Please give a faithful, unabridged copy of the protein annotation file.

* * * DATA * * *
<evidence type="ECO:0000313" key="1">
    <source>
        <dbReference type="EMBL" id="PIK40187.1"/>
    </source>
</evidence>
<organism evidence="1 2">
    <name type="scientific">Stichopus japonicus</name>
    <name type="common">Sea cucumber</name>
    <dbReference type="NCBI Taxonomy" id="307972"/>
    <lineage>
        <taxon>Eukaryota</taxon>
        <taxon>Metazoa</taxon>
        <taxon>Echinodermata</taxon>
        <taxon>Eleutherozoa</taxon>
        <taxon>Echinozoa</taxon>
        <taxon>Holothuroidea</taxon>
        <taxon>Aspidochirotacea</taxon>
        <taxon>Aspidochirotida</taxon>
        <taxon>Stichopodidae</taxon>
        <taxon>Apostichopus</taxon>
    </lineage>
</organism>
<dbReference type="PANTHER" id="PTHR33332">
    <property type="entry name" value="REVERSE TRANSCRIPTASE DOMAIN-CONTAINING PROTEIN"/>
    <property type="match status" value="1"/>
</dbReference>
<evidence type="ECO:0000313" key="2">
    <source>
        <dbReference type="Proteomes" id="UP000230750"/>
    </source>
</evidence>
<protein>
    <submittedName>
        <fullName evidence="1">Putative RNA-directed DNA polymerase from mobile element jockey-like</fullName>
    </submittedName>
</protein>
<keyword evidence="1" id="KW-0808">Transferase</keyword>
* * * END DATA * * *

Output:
<evidence type="ECO:0000313" key="1">
    <source>
        <dbReference type="EMBL" id="PIK40187.1"/>
    </source>
</evidence>
<organism evidence="1 2">
    <name type="scientific">Stichopus japonicus</name>
    <name type="common">Sea cucumber</name>
    <dbReference type="NCBI Taxonomy" id="307972"/>
    <lineage>
        <taxon>Eukaryota</taxon>
        <taxon>Metazoa</taxon>
        <taxon>Echinodermata</taxon>
        <taxon>Eleutherozoa</taxon>
        <taxon>Echinozoa</taxon>
        <taxon>Holothuroidea</taxon>
        <taxon>Aspidochirotacea</taxon>
        <taxon>Aspidochirotida</taxon>
        <taxon>Stichopodidae</taxon>
        <taxon>Apostichopus</taxon>
    </lineage>
</organism>
<dbReference type="PANTHER" id="PTHR33332">
    <property type="entry name" value="REVERSE TRANSCRIPTASE DOMAIN-CONTAINING PROTEIN"/>
    <property type="match status" value="1"/>
</dbReference>
<evidence type="ECO:0000313" key="2">
    <source>
        <dbReference type="Proteomes" id="UP000230750"/>
    </source>
</evidence>
<protein>
    <submittedName>
        <fullName evidence="1">Putative RNA-directed DNA polymerase from mobile element jockey-like</fullName>
    </submittedName>
</protein>
<keyword evidence="1" id="KW-0808">Transferase</keyword>